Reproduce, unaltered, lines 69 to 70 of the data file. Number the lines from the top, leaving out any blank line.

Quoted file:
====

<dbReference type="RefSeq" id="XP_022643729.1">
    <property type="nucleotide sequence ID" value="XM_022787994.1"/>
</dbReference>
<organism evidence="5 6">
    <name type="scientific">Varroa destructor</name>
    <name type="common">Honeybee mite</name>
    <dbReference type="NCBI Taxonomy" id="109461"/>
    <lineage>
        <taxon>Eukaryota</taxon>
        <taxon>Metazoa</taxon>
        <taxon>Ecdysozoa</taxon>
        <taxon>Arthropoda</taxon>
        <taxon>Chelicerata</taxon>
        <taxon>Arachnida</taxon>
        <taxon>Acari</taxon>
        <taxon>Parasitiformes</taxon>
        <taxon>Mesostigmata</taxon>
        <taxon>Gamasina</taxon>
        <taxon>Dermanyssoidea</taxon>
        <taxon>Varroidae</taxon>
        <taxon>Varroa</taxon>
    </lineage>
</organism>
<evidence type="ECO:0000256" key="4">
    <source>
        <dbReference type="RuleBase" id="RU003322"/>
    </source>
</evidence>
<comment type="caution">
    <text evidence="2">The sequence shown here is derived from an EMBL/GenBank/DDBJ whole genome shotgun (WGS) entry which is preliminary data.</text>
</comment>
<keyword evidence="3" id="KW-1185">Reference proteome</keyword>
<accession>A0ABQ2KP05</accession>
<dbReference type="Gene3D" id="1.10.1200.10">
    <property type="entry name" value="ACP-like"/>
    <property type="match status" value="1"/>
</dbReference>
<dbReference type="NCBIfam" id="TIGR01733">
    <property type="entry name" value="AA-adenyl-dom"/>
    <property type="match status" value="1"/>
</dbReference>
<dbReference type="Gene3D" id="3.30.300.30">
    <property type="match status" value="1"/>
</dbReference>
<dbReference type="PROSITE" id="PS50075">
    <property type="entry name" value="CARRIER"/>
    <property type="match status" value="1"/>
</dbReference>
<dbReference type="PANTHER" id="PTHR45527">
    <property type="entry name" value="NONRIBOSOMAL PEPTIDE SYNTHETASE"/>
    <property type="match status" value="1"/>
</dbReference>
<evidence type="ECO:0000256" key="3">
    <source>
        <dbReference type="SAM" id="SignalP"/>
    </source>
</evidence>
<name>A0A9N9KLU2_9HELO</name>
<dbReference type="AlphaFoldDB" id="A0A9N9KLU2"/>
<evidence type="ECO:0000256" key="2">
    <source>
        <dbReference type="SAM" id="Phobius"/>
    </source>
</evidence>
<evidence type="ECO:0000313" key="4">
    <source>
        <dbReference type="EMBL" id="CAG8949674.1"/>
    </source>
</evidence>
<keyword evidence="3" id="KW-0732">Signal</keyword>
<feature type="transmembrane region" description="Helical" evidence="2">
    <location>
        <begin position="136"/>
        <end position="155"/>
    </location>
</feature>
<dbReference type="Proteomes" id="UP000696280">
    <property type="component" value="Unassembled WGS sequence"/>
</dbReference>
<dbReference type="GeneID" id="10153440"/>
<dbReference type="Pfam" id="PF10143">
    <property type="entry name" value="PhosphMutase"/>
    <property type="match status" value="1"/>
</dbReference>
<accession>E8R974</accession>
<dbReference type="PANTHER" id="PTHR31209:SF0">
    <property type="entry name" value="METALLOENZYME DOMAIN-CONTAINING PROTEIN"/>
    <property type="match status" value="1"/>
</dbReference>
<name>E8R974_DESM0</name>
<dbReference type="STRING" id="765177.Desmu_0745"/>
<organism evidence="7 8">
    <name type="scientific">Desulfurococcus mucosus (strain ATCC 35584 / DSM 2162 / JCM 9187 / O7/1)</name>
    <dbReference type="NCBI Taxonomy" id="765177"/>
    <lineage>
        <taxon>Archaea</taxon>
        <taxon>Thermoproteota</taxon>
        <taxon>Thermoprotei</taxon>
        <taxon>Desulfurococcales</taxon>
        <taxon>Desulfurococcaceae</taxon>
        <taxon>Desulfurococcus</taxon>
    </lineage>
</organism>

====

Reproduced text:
</evidence>
<keyword evidence="3" id="KW-0732">Signal</keyword>